Afghan President Hamid Karzai will travel to Washington "in the near future" following an invitation from the US president, Karzai's office said on Wednesday.
President George W Bush called Karzai on Tuesday to assure him "of the continued and long-term US support for Afghanistan" as the country is battered by increased Taliban-led violence, his office said in a statement.
"Both presidents talked about the situation in Afghanistan and the region," the statement said.
"They discussed the progress Afghanistan, with the help from the United States, is making in fighting terrorism and rebuilding Afghanistan."
Bush invited Karzai to visit Washington DC "in the near future," but the statement didn't specify when.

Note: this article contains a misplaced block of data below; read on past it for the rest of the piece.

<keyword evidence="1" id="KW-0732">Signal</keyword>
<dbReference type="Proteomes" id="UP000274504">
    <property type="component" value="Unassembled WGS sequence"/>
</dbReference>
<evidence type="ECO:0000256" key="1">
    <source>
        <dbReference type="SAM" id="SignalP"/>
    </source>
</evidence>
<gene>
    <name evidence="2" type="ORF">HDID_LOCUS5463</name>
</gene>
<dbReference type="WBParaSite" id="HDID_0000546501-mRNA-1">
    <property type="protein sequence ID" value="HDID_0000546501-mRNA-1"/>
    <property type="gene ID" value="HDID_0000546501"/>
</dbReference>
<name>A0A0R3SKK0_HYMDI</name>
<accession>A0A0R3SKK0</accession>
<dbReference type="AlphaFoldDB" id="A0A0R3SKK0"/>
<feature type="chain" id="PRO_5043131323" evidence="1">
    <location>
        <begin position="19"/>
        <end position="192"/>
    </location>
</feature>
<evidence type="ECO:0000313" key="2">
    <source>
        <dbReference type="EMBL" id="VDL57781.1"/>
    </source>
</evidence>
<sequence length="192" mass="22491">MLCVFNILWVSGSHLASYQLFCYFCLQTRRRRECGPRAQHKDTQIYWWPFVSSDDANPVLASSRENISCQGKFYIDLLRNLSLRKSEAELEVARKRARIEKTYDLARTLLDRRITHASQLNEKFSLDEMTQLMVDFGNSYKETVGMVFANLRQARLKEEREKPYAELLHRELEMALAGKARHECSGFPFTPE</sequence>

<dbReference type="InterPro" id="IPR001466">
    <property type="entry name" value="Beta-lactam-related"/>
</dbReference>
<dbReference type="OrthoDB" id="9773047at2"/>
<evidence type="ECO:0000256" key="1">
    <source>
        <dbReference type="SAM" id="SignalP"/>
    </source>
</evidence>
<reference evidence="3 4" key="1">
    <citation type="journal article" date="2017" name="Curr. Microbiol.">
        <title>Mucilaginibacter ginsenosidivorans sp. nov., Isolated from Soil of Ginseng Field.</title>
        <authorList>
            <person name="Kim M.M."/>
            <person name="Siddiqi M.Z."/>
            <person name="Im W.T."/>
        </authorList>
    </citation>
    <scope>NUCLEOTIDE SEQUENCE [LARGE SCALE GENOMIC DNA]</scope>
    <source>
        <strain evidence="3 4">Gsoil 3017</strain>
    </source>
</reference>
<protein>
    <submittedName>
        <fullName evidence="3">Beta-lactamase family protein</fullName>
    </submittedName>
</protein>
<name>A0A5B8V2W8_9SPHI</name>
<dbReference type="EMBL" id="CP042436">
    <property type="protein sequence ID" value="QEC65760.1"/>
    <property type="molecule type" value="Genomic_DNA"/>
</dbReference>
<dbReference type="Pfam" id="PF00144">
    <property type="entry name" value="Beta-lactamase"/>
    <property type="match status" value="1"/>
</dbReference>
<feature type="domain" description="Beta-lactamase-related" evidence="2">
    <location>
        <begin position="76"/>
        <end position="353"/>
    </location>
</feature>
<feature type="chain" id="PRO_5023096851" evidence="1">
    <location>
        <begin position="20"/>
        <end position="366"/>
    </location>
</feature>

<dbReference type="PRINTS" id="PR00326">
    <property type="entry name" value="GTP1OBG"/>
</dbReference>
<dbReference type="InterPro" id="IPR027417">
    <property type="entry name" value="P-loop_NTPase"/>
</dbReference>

Karzai also thanked Bush for America's "continued support to Afghanistan," according to the statement.
The Afghan president is scheduled to travel to New York next month for the UN's General Assembly's annual ministerial session, said his spokesman, Khaleeq Ahmad.
He could not say if Karzai would meet with Bush during that trip.
Karzai last visited Bush in Washington in May 2005, when the two leaders signed a strategic partnership agreement that ensures long-term US support for Afghanistan in economic, security and other sectors.
Bush also made a surprise visit to Kabul in March. Afghanistan is going through it worst bout of bloodshed and violent insurgency, particularly in the south, since the Taliban regime's 2001 ouster in a US-led invasion for hosting Osama bin Laden.
Resurgent Taliban holdouts are trying to undermine the authority of the US-backed Karzai government.